'Mozilla Firefox Uses Too Much Memory' Issue

Modern browsers have become notorious for using a lot of memory. It's not rare to find people upgrading their old systems even if they only use them for browsing. Adding more memory sticks to keep a memory-hungry browser happy and running smoothly is not uncommon.

What is the breakpoint where you have to draw the line and start looking for issues with your browser, though? When is too much memory being used just because you have an old computer and when is the issue caused by malware or other issues?

This article will assume you have at least 8 gigabytes of system memory. Running Windows 10 on a system with 4 gigabytes of memory and using a modern version of a browser is simply asking for trouble.

However, sometimes you might discover that your Firefox browser is taking up inordinate amounts of memory - we're not talking about a few gigabytes, we're talking about filling up 6 or more gigabytes of your system's RAM. In this case, there are a few things you can do to remedy this situation.

  1. Keep open tabs in check and in relation to your system memory

When it comes to rampant memory usage, the biggest culprit is usually dozens and dozens of open tabs. Depending on the type of content you have in those tabs, with media-heavy content eating up more memory, RAM use may skyrocket out of control. This is especially true if you keep your tabs open across sessions and have the browser remember and reopen them on launch.

The only good advice we can offer here is to monitor your memory usage as your open tabs pile up. It's a good practice never to keep more than a couple dozen open tabs, even if you have 16 or more gigabytes of ram. Keeping an eye on your browser's memory footprint and adjusting the number of your open tabs accordingly can help a lot with memory issues.

Whenever you feel your entire system slowing down and becoming less and less responsive, try closing a handful of tabs, especially ones that have media content, such as streaming audio or video, and the result should be immediate and palpable.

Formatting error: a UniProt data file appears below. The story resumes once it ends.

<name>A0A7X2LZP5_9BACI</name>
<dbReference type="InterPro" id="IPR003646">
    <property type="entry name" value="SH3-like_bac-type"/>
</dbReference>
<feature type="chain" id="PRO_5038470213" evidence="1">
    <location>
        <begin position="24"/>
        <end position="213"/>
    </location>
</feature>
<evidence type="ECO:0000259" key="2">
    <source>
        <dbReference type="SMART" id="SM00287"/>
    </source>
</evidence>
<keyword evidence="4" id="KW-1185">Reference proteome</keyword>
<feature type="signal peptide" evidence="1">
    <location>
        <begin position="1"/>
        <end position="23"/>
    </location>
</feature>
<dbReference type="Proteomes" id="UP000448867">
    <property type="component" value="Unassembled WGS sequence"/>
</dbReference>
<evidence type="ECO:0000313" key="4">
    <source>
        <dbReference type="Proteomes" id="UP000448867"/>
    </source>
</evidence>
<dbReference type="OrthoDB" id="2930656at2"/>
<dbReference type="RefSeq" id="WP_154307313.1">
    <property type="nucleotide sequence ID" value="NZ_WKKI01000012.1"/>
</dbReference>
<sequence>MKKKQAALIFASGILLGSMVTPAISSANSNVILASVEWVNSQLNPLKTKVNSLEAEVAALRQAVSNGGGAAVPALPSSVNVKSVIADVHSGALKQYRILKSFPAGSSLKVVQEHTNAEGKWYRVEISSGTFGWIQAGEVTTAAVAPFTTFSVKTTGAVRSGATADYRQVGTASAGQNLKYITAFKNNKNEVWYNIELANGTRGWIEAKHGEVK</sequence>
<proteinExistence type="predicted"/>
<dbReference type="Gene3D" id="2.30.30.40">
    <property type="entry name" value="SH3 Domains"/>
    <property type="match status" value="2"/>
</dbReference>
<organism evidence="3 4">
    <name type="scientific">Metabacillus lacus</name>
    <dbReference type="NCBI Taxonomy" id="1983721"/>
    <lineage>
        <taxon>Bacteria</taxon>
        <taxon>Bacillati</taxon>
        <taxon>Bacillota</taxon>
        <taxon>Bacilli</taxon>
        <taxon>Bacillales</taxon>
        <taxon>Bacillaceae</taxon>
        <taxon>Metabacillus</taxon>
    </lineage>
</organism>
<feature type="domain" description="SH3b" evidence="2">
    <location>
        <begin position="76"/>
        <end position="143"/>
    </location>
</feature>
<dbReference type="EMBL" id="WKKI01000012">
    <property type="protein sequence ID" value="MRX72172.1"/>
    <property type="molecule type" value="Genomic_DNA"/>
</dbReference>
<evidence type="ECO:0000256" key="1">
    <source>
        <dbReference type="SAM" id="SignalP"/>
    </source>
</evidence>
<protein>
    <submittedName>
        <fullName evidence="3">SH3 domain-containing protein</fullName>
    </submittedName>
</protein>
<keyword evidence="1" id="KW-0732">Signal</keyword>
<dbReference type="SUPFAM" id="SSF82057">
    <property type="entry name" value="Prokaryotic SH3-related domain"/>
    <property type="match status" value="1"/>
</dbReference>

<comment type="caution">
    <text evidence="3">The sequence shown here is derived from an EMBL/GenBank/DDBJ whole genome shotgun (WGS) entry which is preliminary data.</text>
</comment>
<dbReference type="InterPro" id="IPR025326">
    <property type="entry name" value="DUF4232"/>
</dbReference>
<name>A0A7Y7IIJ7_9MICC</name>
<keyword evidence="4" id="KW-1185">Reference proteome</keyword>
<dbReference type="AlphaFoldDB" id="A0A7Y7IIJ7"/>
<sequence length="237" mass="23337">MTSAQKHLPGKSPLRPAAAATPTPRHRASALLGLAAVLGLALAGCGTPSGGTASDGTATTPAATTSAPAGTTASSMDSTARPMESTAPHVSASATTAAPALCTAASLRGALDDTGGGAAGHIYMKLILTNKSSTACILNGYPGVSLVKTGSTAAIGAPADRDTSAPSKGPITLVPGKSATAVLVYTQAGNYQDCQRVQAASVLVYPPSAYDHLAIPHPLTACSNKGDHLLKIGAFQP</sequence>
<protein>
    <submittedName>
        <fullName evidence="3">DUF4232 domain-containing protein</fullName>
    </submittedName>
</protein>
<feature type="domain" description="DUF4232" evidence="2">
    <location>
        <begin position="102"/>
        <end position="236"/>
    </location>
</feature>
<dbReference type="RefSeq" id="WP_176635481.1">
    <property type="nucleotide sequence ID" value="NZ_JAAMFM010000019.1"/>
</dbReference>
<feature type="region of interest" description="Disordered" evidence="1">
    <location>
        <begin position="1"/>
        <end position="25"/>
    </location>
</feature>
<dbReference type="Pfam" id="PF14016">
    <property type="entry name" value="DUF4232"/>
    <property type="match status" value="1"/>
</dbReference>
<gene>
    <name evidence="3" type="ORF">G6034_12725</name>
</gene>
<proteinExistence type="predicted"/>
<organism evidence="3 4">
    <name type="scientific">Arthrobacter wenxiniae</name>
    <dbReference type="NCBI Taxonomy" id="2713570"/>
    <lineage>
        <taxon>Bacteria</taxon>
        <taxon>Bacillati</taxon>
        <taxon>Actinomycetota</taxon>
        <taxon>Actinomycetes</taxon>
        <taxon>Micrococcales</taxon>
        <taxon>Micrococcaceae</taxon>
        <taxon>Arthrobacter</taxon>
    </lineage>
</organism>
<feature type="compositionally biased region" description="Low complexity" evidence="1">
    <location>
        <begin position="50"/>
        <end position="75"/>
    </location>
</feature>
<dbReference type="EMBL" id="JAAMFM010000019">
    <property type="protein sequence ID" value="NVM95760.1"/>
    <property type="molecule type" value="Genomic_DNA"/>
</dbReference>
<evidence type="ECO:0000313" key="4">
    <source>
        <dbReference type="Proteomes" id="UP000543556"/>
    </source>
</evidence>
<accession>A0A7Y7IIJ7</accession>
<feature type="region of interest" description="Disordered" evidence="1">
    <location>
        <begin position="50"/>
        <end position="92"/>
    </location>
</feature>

1. Check your Firefox extensions for memory-intensive and potentially unwanted addons

Firefox browser addons, extensions in particular, can be very significant memory drains. To check what extensions you have currently installed in your Firefox, click the hamburger menu button in the upper right corner of the browser window, then click "Add-ons". This will open a new browser tab containing the Firefox add-ons manager.

Go through the list of extensions you have installed, listed under the "Manage Your Extensions" portion of the window. You can try disabling extensions one by one until you see a noticeable improvement with your browser's memory footprint and system performance. Once you find the extension causing the heavy memory usage, either keep it disabled or remove it.

Additionally, if you find extensions that you did not add and that showed up in there without your consent or without your knowledge, there is a fair chance that those may be potentially unwanted programs or PUPs. While those are not quite the same as full-blown malicious software, they will often cause extraordinarily high memory usage, so you can remove them to improve performance.

January 11, 2021

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